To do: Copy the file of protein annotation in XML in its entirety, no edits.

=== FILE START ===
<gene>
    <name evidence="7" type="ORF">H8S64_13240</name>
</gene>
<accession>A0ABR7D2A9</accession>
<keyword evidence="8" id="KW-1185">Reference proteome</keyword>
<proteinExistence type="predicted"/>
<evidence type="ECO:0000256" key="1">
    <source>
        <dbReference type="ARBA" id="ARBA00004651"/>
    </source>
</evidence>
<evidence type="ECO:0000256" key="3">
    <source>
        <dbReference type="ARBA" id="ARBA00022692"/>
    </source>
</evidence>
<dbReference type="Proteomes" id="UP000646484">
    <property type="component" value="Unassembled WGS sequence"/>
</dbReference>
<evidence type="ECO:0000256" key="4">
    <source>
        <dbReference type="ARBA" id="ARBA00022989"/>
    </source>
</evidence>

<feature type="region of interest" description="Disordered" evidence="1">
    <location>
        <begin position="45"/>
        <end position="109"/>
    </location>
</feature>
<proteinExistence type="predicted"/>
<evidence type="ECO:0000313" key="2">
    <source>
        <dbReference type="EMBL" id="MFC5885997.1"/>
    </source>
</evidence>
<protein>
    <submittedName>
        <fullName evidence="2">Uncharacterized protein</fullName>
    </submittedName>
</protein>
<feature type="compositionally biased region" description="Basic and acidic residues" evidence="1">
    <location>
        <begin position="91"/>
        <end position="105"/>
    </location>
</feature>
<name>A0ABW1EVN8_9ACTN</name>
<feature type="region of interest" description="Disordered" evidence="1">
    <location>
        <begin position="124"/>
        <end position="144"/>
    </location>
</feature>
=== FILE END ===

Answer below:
<gene>
    <name evidence="7" type="ORF">H8S64_13240</name>
</gene>
<accession>A0ABR7D2A9</accession>
<keyword evidence="8" id="KW-1185">Reference proteome</keyword>
<proteinExistence type="predicted"/>
<evidence type="ECO:0000256" key="1">
    <source>
        <dbReference type="ARBA" id="ARBA00004651"/>
    </source>
</evidence>
<evidence type="ECO:0000256" key="3">
    <source>
        <dbReference type="ARBA" id="ARBA00022692"/>
    </source>
</evidence>
<dbReference type="Proteomes" id="UP000646484">
    <property type="component" value="Unassembled WGS sequence"/>
</dbReference>
<evidence type="ECO:0000256" key="4">
    <source>
        <dbReference type="ARBA" id="ARBA00022989"/>
    </source>
</evidence>

<feature type="region of interest" description="Disordered" evidence="1">
    <location>
        <begin position="45"/>
        <end position="109"/>
    </location>
</feature>
<proteinExistence type="predicted"/>
<evidence type="ECO:0000313" key="2">
    <source>
        <dbReference type="EMBL" id="MFC5885997.1"/>
    </source>
</evidence>
<protein>
    <submittedName>
        <fullName evidence="2">Uncharacterized protein</fullName>
    </submittedName>
</protein>
<feature type="compositionally biased region" description="Basic and acidic residues" evidence="1">
    <location>
        <begin position="91"/>
        <end position="105"/>
    </location>
</feature>
<name>A0ABW1EVN8_9ACTN</name>
<feature type="region of interest" description="Disordered" evidence="1">
    <location>
        <begin position="124"/>
        <end position="144"/>
    </location>
</feature>